Islanders must be 'utterly destitute' to receive social assistance, say Greens

Islanders must be 'utterly destitute' to receive social assistance, say Greens

Prince Edward Island says it's reviewing its social assistance program as the Green Party says most employment income is clawed back and that applicants must be down to their last $50 to receive benefits.

Family and Human Services Minister Tina Mundy said changes will be announced in the coming weeks.

The news came as Green MLA Hannah Bell took the MacLauchlan government to task over social assistance policies that she said force Islanders to become "utterly destitute" before they can receive help. Bell also said the programs make it more difficult for Islanders to avoid becoming dependent on social programs.

In question period on Tuesday, Bell pointed to the province's liquid asset exemption policy, which requires a single Islander to have used up all but $50 worth of cash, savings or RRSPs before applying for short-term assistance. For long-term social assistance the level is $200.

Clawbacks questioned

"How can you say that you're caring for the most vulnerable Islanders while refusing to help anyone who has more than $50 to their name?" Bell said, asking the minister to commit to increasing the exemption level to $1,000 to match Nova Scotia and New Brunswick.

Bell then criticized P.E.I.'s income exemption policy for social assistance clients who find work. A single client is allowed to retain $75 in earnings per month plus 10 per cent of the remainder, while the rest is clawed back from their benefits.

"How does clawing back their earnings encourage and empower Islanders on social assistance to move out of program dependency?" Bell asked, pointing to exemption rates in Nova Scotia and New Brunswick totalling $150 and 30 per cent of earnings.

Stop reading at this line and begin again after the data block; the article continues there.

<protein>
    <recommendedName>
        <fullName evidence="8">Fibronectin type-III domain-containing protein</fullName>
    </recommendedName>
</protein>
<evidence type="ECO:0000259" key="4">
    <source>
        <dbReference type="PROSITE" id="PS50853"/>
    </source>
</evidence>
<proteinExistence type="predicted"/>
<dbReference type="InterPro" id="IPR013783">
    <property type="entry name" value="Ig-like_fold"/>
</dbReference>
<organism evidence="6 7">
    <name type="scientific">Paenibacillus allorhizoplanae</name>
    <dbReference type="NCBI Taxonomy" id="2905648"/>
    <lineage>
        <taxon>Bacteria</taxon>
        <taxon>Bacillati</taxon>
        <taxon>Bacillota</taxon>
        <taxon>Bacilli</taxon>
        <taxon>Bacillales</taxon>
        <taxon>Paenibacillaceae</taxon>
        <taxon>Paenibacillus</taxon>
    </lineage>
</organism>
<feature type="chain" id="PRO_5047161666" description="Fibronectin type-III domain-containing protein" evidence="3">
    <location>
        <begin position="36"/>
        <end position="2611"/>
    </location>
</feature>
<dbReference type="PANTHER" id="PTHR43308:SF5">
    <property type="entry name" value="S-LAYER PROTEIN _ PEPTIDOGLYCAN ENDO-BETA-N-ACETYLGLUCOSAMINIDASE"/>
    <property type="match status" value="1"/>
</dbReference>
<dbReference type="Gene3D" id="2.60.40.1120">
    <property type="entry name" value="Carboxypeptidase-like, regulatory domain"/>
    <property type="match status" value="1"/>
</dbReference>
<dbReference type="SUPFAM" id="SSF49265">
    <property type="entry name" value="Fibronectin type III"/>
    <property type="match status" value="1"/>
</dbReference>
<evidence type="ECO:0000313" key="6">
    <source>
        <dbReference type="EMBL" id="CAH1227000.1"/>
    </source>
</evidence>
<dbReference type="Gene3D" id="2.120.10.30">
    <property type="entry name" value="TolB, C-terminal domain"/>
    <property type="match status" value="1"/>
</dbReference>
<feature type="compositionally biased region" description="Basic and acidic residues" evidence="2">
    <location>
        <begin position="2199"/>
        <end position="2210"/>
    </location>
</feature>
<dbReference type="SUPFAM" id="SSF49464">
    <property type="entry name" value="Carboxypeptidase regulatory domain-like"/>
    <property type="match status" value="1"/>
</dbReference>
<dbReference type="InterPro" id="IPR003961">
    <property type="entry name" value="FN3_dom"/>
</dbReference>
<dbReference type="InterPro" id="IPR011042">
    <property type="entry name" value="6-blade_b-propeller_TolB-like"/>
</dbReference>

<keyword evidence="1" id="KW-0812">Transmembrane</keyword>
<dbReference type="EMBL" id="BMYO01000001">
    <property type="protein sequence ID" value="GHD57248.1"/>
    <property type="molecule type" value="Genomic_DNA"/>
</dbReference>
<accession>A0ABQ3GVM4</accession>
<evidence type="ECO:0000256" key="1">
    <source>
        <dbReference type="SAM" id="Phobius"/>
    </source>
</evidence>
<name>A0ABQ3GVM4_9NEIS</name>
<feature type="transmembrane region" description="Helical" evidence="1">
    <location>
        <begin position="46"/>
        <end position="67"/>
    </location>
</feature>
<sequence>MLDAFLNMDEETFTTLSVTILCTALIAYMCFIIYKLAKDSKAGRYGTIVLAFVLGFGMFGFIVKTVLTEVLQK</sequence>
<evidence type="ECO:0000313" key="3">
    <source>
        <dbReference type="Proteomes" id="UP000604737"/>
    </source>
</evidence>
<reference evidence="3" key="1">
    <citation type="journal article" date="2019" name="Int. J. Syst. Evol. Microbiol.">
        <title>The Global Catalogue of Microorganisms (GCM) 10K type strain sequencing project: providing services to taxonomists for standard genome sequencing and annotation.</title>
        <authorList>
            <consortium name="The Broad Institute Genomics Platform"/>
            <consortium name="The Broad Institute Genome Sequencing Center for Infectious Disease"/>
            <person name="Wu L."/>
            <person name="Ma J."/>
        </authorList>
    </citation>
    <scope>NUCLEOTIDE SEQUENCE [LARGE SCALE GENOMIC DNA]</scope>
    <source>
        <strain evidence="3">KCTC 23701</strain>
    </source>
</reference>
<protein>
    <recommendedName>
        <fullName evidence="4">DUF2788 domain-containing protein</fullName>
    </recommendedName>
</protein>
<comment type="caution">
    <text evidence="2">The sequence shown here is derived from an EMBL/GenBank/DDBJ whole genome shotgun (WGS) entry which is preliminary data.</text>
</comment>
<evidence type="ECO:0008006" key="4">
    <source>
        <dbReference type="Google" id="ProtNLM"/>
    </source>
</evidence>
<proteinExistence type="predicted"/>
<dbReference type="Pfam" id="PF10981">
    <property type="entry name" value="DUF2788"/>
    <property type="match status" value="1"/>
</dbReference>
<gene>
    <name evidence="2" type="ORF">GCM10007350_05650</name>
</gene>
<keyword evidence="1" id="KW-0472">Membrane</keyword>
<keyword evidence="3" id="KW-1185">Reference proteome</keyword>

Pilot program expanding

Mundy pointed to a pilot program last year that allowed 30 social assistance and disability support clients to earn up to $3,000 over the season as farm labourers.

"They received life coaching," Mundy told the House. "They received training. They received work clothes if they needed it, and transportation, and they were allowed to earn up to $3,000 without one cent being clawed back." 

Mundy later told reporters the same program is expanding this year to include the construction and tourism industries, though she said it's not clear how many clients will be able to participate.

As for the policy issues raised by Bell, minister Mundy said "we identified them over a year ago, that they were barriers for many of our clients." The minister said those barriers led to the development of the pilot program.

Mundy said policy changes would be announced by the end of June at the latest.

In the meantime, she pointed to recent funding initiatives, including some from the government's current budget, which she said are helping Islanders.

"We've made increases to the shelter rates, we've made increases to the food rates, we've introduced new programs, the grandparents caregiver program, the seniors independence initiative.

"We've been doing it all along," the minister added. "This is just another step or a cog in the wheel."